Remanufacturing I Photo - Alexander Andrews

Remanufacturing I Photo - Alexander Andrews

Using materials for as long as possible – a strategy used by a wide range of businesses. An example you probably have never thought of, can be the service provided by phone carriers: once a year, users replace their “old” phone with a new one. Apparently a little sustainable model. The idea behind it, is to recover as many parts as possible of the returned phone and to recycle them into a new one. Only a few new raw materials need to be added, since the components of value are kept in the system. Commonly remanufactured engines are made of up to 80% of materials deriving from broken ones: old machines are stripped down, they get ultrasonically cleaned in order to reuse its equipment. It goes without saying that not only materials have been saved, but also energy, money and time.

 

repairing & maintenance

Giving New Purpose I Photo - Marten Bjork

Giving New Purpose I Photo - Marten Bjork

A major role in the Circular Economy is given to the repairing and maintaining sector. Once again it’s all about keeping in use things for as long as possible: at best, preventing from breaking through maintenance. Otherwise trying to fix items when they get dysfunctional. This could be clothes as well as phones, bikes, cars or furniture. Fix them by yourself or get support from experts. If there is no way to make it work, why not giving another purpose to an object, by inventing a new one. A wooden table could be turned into a bench, sideboard or mirror frame. Good news is that this industry is a steadily growing one.

 

rethinking

Rethinking Mobility I Photo - Stephane Mingot

Rethinking Mobility I Photo - Stephane Mingot

Mobility of the future: in the Circular Economy model, the automotive industry and the way we use cars today, would be totally rethought. Vehicles would be redesigned. A car statistically is parked 90 % of the time: in front of your home, supermarket or office. Once in use, most of the time no more than one or two people are in it. A circular economy would focus on car or motorcycle sharing systems, a vehicle wouldn’t be owned, but people would have access to them. A concept that already works on a worldwide level - it would be worth elaborating and expanding it. With that in mind, manufacturers from the very beginning would build a vehicle differently, wanting the car and motorcycles to last as long as possible. Once they break, they would do anything to fix it, refurbishing as many parts of their own products as possible.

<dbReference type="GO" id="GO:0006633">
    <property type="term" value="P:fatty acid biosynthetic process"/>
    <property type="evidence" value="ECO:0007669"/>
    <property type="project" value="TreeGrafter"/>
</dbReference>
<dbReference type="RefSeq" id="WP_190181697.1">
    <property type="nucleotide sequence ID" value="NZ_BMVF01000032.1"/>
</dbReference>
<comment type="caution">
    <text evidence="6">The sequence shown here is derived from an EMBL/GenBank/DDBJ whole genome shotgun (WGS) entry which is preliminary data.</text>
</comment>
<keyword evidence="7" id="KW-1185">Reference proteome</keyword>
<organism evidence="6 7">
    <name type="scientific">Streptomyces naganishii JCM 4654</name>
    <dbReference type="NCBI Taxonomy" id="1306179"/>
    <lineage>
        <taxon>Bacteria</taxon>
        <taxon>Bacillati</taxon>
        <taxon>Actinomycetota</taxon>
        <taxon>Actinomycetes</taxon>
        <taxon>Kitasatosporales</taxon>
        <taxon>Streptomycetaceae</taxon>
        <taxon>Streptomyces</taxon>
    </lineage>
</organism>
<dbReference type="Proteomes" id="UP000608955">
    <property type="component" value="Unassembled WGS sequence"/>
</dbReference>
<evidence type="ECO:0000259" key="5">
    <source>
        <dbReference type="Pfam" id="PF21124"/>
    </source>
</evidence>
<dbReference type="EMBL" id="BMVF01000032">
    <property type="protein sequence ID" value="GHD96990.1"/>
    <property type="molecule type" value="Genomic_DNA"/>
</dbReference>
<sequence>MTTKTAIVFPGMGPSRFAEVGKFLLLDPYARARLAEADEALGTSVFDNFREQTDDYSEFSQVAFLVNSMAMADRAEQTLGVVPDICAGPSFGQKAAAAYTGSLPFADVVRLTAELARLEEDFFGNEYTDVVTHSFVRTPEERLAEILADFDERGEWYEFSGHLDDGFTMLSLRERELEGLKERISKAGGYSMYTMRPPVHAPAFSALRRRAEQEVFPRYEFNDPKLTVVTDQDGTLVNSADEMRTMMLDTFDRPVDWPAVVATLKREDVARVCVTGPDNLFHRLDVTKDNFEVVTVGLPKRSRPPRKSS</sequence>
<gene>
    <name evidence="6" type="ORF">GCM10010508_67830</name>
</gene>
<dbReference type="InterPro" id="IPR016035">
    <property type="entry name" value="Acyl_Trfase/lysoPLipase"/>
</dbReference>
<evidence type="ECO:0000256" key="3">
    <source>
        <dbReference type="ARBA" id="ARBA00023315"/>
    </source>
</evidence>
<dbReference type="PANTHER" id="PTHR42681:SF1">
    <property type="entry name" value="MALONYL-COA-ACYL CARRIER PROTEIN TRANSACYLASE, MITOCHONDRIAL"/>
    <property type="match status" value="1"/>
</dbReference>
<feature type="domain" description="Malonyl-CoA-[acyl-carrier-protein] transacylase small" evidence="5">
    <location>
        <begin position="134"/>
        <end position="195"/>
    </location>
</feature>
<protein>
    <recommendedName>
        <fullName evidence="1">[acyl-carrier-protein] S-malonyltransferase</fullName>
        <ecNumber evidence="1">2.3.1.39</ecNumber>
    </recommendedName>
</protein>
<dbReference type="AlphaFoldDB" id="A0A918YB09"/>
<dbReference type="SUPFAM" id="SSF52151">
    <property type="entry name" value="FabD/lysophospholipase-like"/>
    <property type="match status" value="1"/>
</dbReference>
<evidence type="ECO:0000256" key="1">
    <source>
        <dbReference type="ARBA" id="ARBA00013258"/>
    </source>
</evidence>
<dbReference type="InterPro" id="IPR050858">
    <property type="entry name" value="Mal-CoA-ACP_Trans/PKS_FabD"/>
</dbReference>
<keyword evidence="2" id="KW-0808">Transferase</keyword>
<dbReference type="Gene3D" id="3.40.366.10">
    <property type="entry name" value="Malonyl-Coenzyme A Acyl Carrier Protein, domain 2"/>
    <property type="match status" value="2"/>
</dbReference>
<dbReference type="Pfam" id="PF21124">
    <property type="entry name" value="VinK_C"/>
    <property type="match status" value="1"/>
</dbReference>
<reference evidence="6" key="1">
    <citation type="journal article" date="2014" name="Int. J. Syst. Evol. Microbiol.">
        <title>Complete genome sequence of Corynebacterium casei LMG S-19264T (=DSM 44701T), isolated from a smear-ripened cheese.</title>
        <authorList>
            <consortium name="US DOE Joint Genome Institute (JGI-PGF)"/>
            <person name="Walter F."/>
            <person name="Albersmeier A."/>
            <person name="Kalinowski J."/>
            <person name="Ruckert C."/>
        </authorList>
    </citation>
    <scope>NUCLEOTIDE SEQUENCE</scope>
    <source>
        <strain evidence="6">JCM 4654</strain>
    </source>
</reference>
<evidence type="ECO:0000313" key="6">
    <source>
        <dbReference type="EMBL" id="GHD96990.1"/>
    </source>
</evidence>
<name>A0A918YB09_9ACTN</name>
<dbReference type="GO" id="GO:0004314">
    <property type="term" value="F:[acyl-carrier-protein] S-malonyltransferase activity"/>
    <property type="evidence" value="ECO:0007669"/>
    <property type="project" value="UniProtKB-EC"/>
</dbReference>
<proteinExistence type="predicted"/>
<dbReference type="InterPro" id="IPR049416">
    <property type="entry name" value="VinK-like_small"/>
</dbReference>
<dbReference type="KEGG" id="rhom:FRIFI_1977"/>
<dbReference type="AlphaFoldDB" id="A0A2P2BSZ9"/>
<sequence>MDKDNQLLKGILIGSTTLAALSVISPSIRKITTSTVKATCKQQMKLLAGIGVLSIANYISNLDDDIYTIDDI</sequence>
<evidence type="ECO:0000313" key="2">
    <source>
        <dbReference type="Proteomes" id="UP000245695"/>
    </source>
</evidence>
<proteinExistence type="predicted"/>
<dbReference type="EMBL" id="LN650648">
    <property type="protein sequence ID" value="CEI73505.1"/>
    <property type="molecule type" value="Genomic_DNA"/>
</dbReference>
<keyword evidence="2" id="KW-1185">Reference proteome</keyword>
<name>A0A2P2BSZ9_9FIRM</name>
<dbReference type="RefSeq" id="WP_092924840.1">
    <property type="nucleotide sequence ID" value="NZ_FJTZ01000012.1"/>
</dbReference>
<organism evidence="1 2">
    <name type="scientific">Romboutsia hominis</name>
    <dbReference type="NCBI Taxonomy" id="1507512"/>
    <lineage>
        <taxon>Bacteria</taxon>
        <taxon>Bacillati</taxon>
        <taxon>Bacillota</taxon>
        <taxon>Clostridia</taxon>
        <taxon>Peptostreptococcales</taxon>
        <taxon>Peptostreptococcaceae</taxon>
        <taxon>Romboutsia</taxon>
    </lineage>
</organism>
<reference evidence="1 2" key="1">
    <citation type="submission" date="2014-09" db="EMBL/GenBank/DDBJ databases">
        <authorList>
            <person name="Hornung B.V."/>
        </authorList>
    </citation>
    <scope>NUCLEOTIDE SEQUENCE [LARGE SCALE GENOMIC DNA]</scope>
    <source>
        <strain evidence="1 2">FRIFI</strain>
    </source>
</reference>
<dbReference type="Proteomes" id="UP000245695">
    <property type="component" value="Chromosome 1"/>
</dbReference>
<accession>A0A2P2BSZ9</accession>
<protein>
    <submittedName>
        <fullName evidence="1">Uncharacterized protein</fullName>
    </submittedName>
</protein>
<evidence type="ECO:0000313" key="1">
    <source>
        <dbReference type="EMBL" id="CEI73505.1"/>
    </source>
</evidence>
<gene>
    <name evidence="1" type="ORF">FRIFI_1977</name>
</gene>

Another sector with huge potential for adapting smart ideas is the delivery sector. E-commerce is a worldwide established and growing market, but when online products are delivered, the shipping truck leaves with a full load only to return to the warehouse empty handed. An interesting solution could be the collection of used boxes from previous deliveries. This way, the used packaging can now have a second life cycle through future buyers.

 

sharing

Going back to the idea of sharing, especially in a city, a concentrated area with the neighbour living right next door, the concept is very well workable. Items like flint borer or ladder, a necessity, but still not often used, could be simply belong to a community. People tend to spend little money on rarely used things. The result is poor quality, an easily breakable product, that as a consequence has a short life cycle. Not every household needs to be fully equipped.